Many in the comments section also thanked the Red Cross for their work in the war-torn country. According to the United Nations Assistance Mission in Afghanistan, the conflict in the country killed has resulted in the injury, even death, of thousands of civilians, including children.

The small child is one of the many victims of landmine explosions in the war-torn region.

For those too young to know about the backgrounds of what’s going on in Afghanistan:

https://www.belfercenter.org/publication/afghanistans-proxy-warAfghanistan’s Proxy War

Author:

| Feb. 16, 2007

THE PAPERS ARE full of the slow demise of Afghanistan. The Pakistanis are to blame; no, the Afghans; no, the United States. America didn’t do enough or did too much. NATO isn’t stepping up to the plate, or is it the Germans, or the French people. Is it the Taliban, Al Qaeda , or Pakistan’s Inter-Service Intelligence that is pulling the strings? Is President Karzai powerless, or is he boosting the warlords, or is he a puppet for Americans , or all three? The blame is widespread.

But a large part of the problem is being missed. There’s talk about the U S -Pakistan-Afghanistan tripartite, but it’s the wrong one. The focus should be on the Afghanistan-Pakistan-India triangle.

In the 1980 s and early 1990 s, Afghanistan was a proxy battleground for the Cold War between the United States and the Soviet Union. One could argue that America was the winner in that battle (the Soviet Union and Afghanistan certainly weren’t), except that US actions then created the threat from the Taliban today. There were no winners.

America and the Soviet Union brought two other neighbors into that Cold War fight: Pakistan and India. India stood by the Soviet Union as it quietly did in many other areas. Pakistan and its intelligence service became the middleman between the United States and the mujahedeen (later to form the Taliban).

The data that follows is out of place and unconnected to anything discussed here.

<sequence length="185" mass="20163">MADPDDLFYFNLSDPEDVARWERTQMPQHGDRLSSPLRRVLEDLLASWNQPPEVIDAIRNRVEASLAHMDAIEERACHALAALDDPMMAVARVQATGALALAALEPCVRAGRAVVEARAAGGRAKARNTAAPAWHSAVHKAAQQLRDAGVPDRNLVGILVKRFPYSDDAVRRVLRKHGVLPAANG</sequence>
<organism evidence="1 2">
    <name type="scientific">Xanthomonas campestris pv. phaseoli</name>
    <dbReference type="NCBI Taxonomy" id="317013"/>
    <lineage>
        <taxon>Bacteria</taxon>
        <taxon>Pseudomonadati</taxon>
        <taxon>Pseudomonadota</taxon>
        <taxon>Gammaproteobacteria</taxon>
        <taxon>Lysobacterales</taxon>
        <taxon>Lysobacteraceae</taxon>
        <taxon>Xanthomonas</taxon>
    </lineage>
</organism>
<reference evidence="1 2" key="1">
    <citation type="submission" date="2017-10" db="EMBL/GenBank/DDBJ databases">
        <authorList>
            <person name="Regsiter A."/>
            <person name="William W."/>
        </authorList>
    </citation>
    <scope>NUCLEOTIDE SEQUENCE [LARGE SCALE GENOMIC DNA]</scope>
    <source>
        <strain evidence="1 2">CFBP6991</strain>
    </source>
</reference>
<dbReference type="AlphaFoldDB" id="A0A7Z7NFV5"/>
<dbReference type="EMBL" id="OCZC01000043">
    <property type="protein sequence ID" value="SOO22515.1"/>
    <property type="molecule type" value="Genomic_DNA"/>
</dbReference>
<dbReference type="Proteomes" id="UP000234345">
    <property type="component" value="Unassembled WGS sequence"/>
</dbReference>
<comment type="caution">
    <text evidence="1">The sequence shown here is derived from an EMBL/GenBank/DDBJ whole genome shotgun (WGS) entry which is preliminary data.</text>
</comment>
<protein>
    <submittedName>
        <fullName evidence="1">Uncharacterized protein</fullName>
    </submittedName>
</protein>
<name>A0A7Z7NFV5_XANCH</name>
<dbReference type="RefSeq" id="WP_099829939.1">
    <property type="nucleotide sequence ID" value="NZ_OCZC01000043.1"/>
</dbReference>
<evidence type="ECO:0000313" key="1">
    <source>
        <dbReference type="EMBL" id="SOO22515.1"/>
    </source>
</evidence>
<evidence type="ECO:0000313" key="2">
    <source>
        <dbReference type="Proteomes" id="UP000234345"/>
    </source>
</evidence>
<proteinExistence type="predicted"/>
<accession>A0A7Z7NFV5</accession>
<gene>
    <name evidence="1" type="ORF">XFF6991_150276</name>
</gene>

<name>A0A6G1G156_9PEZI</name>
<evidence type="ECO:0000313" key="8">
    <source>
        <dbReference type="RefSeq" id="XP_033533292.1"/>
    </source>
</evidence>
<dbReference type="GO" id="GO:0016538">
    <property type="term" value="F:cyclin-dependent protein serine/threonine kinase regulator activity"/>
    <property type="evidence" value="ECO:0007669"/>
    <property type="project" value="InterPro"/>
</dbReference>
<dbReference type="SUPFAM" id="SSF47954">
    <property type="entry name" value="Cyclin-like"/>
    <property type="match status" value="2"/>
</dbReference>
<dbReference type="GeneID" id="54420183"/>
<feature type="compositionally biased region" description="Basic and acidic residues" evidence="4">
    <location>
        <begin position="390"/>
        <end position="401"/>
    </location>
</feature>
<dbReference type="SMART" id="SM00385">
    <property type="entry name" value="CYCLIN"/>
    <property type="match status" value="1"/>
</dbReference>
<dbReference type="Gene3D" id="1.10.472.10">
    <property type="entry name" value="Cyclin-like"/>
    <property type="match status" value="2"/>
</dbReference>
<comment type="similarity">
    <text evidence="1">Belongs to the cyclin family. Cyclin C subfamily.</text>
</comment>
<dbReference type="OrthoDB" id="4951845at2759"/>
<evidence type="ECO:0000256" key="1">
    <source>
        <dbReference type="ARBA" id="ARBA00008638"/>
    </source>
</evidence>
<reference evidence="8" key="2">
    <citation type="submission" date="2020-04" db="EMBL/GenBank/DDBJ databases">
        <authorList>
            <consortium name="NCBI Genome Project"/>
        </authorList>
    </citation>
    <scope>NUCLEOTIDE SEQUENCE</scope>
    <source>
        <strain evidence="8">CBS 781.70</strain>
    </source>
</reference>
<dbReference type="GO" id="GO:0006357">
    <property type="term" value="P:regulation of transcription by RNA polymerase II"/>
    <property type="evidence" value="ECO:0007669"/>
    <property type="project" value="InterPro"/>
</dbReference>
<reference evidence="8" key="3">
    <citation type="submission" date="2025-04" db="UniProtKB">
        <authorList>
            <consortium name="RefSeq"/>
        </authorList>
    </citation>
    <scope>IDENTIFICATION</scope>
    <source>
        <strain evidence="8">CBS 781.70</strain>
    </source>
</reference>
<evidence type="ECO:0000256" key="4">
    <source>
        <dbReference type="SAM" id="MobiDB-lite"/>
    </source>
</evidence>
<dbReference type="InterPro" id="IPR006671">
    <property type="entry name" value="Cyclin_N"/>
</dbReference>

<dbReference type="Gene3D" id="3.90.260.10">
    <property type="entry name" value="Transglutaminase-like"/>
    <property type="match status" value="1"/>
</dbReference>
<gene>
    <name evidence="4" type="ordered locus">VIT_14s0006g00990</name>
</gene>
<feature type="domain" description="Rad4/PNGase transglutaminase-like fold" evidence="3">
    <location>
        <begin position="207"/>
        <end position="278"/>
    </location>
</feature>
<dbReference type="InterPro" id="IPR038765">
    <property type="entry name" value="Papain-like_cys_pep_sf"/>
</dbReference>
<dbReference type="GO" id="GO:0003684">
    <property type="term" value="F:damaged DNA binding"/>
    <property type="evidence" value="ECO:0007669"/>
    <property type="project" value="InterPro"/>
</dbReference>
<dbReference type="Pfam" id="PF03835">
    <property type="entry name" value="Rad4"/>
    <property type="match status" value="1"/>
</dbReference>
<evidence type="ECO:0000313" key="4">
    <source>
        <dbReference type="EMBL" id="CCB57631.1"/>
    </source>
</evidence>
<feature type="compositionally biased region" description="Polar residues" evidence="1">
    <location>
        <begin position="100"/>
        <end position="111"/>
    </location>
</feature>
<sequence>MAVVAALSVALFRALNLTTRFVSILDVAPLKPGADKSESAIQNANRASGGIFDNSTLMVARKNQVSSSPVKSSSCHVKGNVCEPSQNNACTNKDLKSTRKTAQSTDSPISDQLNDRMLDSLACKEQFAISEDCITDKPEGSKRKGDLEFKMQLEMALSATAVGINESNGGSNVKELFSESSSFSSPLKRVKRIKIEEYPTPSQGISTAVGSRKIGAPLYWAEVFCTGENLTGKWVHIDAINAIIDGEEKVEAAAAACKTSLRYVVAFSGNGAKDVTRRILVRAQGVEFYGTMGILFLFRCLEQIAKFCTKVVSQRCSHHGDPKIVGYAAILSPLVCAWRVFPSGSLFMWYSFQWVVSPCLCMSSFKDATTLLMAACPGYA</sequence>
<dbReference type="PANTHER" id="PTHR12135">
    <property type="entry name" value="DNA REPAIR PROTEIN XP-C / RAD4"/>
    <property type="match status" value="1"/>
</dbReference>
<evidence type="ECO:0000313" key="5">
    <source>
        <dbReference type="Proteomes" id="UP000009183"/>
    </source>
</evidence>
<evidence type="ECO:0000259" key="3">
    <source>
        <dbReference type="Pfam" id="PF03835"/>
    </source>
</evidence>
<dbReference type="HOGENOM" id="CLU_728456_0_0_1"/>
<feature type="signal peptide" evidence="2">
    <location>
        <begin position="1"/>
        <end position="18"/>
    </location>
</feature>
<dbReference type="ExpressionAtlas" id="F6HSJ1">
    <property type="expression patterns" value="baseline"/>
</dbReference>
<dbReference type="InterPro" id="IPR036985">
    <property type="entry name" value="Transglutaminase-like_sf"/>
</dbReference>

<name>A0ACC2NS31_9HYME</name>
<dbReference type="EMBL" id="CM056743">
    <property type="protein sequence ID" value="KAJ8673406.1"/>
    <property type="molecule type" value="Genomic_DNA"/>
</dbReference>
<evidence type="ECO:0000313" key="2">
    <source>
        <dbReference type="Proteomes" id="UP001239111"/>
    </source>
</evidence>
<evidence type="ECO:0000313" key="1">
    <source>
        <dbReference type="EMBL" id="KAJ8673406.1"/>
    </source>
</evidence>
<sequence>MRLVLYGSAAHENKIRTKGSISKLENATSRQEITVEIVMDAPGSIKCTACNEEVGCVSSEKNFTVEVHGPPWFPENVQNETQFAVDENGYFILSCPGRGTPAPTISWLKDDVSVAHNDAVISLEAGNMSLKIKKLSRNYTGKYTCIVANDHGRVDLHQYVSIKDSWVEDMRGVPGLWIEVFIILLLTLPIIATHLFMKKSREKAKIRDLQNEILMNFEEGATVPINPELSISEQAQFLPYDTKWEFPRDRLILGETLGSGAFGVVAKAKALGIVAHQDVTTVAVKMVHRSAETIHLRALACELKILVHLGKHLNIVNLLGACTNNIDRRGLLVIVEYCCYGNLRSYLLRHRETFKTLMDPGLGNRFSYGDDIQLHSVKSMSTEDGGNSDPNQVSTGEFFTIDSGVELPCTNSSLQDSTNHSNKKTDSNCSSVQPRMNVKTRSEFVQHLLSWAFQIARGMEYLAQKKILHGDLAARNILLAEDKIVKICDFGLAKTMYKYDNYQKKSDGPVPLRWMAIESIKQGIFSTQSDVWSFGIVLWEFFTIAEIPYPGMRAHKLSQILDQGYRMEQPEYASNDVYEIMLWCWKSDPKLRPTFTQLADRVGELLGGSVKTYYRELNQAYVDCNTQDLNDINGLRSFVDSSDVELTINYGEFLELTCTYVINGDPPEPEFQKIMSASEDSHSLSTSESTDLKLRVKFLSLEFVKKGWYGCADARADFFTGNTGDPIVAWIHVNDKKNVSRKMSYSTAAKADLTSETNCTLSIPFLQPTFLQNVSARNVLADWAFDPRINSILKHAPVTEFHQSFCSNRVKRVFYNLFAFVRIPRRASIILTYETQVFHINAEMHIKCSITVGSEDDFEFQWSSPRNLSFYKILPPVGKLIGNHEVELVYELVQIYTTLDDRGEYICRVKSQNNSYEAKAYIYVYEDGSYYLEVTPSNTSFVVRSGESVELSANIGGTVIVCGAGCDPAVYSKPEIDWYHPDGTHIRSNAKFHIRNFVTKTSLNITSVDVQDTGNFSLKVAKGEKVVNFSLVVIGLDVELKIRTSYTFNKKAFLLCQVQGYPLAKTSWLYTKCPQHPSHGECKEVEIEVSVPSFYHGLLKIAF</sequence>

When Soviet forces pulled out in 1989, Pakistan continued to support the rebels; India supported the forces that years later became the North Alliance. Now, 15 years later, the battle over influence in Afghanistan has not stopped. India is working on hearts and minds, opening consulates and providing over $750 million in infrastructure and training support, while Pakistan is trying to bridge the hostility existing since the Afghan and Pakistan governments ended up on different sides. And so the proxy war continues with a different cast.

There is more to this unacknowledged war than merely emotion and history. As long as India and Pakistan remain hostile to each other , Afghanistan is strategically important to both. It is vital to Pakistan that it not have unfriendly powers on both its east (India) and west (Afghanistan) borders, just as from India’s perspective, Afghanistan would provide a good strategic high-ground to squeeze Pakistan. Economically, too, Afghanistan holds great promise. The United States last year tied Afghanistan and Pakistan together through the creation of Reconstruction Opportunity Zones along their mutual border which would get American tax exemptions. Afghanistan also is the l inch pin of the trade routes and energy pipelines to Central Asia. So, if the United States is going to reverse this sad decline in Afghanistan, it will need the support of both India and Pakistan. These two great nations should learn from past mistakes — fighting over Afghanistan is not the solution. The costs are too great for all parties. The United States and Afghanistan need to find ways to invest both nations in helping to make this country a success; they clearly need all the help they can get.